We analyze both sides of the single-sex schools debate and examine research that has looked at the issue from a clinical point of view. Read on for the answers!
The History of Single-Sex Education
The first schools in America were started by the Puritan settlers and were modeled after the schools in England that were familiar to this population. According to the website for the American Council for CoEducational Schooling, those early schools were primarily designed for the education of the white, Christian male. School was held for nine months, and then boys were given summers off to help their families with farming responsibilities. During the summer months, girls were sometimes able to attend school, with classes taught by a female teacher.
Coeducation began to appear in North America during the 1700s and became more prevalent after the Revolutionary War, when the importance of educating women to be responsible, well-informed citizens began to be recognized. In 1918, laws had been passed in all states requiring elementary-age students to attend school. At that point, nearly all the schools in the United States were coeducational, with the exception of Catholic schools that primarily remained single-sex institutions.
Since that time, the U.S. public education system has remained primarily coeducational, although private and parochial schools continued to subscribe to the single-sex model in many instances. More recently, public schools have also delved into single-sex classrooms and schools, after compelling evidence began to surface that this model might be beneficial to both male and female students.
Studies in Single-Sex Education
- Nationwide Studies – Conducted in countries like Australia and the U.K., where single-sex education is widely accessible, these studies could involve as many as hundreds of thousands of students overall.
- “Before and After” Studies – This research looks at the performance of specific schools both before single-sex education was introduced and after it was used for a period of time. Studies allow schools to serve as their own control, since student ratios, instructors and curriculum often remain the same throughout the study.
- Academic Studies – These studies involve academics or researchers analyzing both coeducation and single-sex schools to determine similarities and differences between the two.
The National Association for Single Sex Public Education cites a number of studies in all three of these categories that show students in single-sex classrooms tend to perform better academically than their colleagues in coed schools. In one study conducted in Florida, the results showed the considerable following differences:
- Boys in coed classes scored 37% proficient on standardized tests
- Girls in coed classes scored 59% proficient on standardized tests
- Boys in single-sex classes scored 75% proficient on standardized tests
- Girls in single-sex classes scored 86% proficient on standardized tests
While there are numerous studies that indicate academic performance is higher in single-sex schools, there is equally compelling evidence that indicates just the opposite. For example, according to a study conducted by an economist and professor from Eitan Berglas School of Economics in Tel Aviv, coeducational classrooms with a predominance of female students tended to demonstrate higher academic performance overall.
Benefits of Single-Sex Classrooms
Proponents of same-sex classes tout a number of benefits from this classroom structure, including:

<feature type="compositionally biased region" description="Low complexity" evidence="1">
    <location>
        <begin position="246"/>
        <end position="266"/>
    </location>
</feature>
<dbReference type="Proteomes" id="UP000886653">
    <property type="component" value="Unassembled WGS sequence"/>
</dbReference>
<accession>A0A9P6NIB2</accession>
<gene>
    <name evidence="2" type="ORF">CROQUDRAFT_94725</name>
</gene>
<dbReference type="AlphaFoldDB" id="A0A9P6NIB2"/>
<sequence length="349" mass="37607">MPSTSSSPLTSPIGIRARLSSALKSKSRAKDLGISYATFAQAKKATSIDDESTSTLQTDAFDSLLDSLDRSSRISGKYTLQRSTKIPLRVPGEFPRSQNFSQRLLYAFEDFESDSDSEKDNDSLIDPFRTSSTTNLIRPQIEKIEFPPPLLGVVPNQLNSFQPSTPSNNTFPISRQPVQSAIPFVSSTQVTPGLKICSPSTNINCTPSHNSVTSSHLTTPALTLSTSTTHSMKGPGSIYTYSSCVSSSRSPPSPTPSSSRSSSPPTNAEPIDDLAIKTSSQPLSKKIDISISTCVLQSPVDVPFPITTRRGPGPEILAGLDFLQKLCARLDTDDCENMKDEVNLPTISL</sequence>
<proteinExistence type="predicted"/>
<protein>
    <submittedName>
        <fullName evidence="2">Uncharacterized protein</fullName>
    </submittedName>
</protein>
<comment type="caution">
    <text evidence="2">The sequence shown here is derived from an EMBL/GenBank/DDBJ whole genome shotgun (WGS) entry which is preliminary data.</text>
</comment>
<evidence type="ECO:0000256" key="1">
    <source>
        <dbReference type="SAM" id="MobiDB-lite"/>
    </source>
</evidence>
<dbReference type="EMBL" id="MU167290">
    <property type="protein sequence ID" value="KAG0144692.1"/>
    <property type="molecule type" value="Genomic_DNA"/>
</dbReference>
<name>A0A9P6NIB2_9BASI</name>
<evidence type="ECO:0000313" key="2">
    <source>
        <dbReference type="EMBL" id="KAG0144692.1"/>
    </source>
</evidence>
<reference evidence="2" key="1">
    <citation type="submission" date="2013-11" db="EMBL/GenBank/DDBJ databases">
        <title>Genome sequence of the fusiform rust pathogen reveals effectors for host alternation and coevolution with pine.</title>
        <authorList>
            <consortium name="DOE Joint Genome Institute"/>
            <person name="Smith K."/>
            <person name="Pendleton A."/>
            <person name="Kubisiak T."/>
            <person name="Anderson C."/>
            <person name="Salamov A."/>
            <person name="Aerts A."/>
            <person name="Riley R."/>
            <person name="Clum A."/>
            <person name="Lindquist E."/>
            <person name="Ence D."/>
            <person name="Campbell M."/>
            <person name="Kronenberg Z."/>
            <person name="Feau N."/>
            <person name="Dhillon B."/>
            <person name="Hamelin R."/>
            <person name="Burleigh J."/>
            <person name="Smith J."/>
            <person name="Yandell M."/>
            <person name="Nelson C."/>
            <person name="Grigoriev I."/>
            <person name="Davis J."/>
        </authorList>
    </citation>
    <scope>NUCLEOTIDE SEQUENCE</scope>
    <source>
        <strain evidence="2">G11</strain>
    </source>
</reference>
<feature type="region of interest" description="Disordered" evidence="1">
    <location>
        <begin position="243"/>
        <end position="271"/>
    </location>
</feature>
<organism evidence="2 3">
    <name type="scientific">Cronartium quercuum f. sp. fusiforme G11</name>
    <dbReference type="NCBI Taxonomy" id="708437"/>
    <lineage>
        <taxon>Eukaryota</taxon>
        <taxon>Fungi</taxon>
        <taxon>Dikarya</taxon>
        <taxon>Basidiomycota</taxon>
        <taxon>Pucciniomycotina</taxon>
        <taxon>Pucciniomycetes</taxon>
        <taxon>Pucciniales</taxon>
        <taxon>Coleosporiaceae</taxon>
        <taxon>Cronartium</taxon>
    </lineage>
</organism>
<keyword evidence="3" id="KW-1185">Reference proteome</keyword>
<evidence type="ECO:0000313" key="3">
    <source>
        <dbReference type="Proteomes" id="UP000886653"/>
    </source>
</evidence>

- Elimination of distractions caused by the opposite sex, particularly in the pubescent learning years
- Ability to use teaching techniques specifically geared to how boys or girls learn best
- The breakdown of gender stereotypes, which actually appear to be more prevalent in coeducational classrooms
- A single-sex format offers opportunities to teachers and students that may not exist in the coed classroom
Proponents also point to the success of many single-sex schools across the country as evidence that single-sex education is effective. For example, the American Psychological Association
reports on an all-male school in Chicago, the Urban Prep Academy
. According to the APA, the first year the school opened in 2006, the students that attended had a dismal four-percent reading proficiency level. By the time this inaugural class graduated four years later, 100 percent had been accepted to four-year colleges or universities, and many had been offered academic scholarships.
Drawbacks to Single-Sex Education
While the evidence is compelling, opponents of single-sex education have equally damning evidence against the practice. An article at Science 2.0
cites psychologists and educators that disregard evidence that single-sex education works, and instead claim it fosters sexism that gets in the way of a positive learning environment.
“The bottom line is that there is not good scientific evidence for the academic advantages of single-sex schooling,” Lynn S. Liben, psychology professor at Penn State told Science 2.0. “But there is strong evidence for negative consequences of segregating by sex – the collateral damage of segregating by sex.”
Even the legal ramifications of single-sex schooling are a matter of debate. On the one hand, federal regulations were eased in 2006, allowing schools to offer single-sex classes and schools, as long as the option is completely voluntary for students and parents. At the same time, organizations like the American Civil Liberties Union assert that single-sex education is unconstitutional, and it has filed suits against schools that have offered that option.
The issue of same-sex education may be moot for many Americans, since the number of single-sex schools is still relatively small. However, as the trend toward single-sex education continues, the debate over whether this is the best way to educate America’s children is also sure to grow.